In the modern era, the liberal representation of society is consistent with a regulatory policy that allows an alliance between law and current moral code. In the EU, ethics is an essential component of the idea of the same European citizenship. Moral concerns should start with all beings who have self-interests. This remark deals with the one that all living entities can have interests to be protected, even by the legal system. The Western legal system already accommodates a number of animal interests within the criminal anti-cruelty laws and civil trust laws. But an analysis of the way these laws provide legal rights to animals is required, overall taking into consideration the need of balancing the interests of animals against human interests. Throughout history, the provisions of the law reflected the social view of animals. In Europe, animal welfare is acknowledged as a Community value that is enshrined in the Protocol (No 33) on protection and welfare of animals, annexed to the Treaty establishing the European Community. Also national laws of the Member States increasingly acknowledge the interests of animals besides the benefits to humans. In particular, this reflects the acceptance of the animal’s interest in being free from pain and suffering and from killing without just cause, even if the critical prohibitions on beating and killing animals is often reduced with “unnecessarily” and “needlessly”. However, these last terms are difficult to define. Additionally, the way of a clear balancing of interests may be not that easy in each time; sometimes the human interests overcome that of the animals‘, and pain and suffering might lawfully occur. Besides, can the legal system provide a useful remedy with the resources available? Something can vary also if the animals are part of a personal property or not. In consequence, animals have modest levels of legal rights in our system. They already exist as individuals within it, but not in a systematic way. Again, in the future this line could be redrawn. The present anti-cruelty laws are but a first step. The legislatures will have to adopt new provisions. A reflection on these themes and the new perspectives that can be opened is proposed, togheter with an analysis of the partial inconsistency between the civil code (animals as “legal things”) and the penal code (animals as “sentient beings”) as far as the legal status of animals and its consequences on .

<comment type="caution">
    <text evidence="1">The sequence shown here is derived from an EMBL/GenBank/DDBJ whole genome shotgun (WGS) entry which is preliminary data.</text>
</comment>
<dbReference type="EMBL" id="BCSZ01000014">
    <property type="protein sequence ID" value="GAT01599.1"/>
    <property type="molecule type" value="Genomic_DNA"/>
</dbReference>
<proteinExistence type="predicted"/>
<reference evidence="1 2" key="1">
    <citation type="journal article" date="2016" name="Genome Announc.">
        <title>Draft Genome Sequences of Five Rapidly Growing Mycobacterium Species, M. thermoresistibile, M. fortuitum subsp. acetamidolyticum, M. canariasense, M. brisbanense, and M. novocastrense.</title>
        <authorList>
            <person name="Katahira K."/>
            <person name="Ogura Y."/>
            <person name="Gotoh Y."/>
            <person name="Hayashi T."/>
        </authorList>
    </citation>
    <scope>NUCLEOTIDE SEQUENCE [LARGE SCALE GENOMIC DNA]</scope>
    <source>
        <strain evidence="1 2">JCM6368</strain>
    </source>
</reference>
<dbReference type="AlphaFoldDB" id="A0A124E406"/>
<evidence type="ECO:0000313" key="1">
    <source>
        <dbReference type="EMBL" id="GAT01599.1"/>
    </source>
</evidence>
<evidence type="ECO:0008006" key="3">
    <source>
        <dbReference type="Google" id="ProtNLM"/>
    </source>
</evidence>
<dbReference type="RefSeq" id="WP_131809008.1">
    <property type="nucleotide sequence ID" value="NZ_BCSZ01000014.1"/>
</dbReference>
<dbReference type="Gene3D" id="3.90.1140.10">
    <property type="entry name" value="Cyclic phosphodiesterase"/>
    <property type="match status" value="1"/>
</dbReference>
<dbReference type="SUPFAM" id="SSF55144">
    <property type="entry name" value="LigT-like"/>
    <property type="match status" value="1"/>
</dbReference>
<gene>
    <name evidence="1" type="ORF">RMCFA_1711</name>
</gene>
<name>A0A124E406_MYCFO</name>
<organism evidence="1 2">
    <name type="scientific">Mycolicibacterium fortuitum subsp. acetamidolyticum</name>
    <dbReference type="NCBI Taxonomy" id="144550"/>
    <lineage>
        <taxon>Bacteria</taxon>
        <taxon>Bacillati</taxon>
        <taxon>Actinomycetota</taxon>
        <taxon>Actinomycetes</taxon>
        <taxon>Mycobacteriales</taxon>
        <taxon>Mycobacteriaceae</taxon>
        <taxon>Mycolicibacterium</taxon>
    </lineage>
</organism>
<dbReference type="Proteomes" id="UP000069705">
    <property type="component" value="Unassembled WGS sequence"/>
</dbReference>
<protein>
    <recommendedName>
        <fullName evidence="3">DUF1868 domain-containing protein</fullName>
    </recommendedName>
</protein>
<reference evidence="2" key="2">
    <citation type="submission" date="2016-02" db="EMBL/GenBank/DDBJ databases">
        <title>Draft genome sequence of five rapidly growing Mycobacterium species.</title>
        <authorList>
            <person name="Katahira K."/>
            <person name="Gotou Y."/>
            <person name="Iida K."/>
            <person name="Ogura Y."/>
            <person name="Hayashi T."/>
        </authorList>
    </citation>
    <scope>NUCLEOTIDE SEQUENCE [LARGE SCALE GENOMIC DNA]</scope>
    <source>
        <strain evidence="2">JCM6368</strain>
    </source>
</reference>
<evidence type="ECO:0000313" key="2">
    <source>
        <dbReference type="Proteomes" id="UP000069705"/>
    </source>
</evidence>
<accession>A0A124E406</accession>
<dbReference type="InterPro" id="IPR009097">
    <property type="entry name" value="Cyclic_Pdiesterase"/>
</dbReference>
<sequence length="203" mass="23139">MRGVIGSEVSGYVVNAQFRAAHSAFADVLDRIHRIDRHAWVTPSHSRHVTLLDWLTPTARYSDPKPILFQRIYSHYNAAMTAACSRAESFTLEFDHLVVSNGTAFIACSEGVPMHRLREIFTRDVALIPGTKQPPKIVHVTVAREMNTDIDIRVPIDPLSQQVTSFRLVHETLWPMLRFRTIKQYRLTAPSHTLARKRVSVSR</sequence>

|Titolo:||Animals protected by law only when the evil is unnecessary|
|Data di pubblicazione:||lug-2012|
|Parole Chiave:||animals ; evil ; protection ; law|
|Settore Scientifico Disciplinare:||Settore VET/08 - Clinica Medica Veterinaria|
|Enti collegati al convegno:||Dutch Ministry of Economic Affairs, Agriculture and Innovation|
World Society for the Protection of Animals
Utrecht Life Sciences
Dutch Vegan Society
International School of Philosophy
ESF Research Networking Programme "CompCog"
|Citazione:||Animals protected by law only when the evil is unnecessary / P. Fossati. ((Intervento presentato al 2. convegno Minding animals Conference tenutosi a Utrecht nel 2012.|
|Appare nelle tipologie:||14 - Intervento a convegno non pubblicato|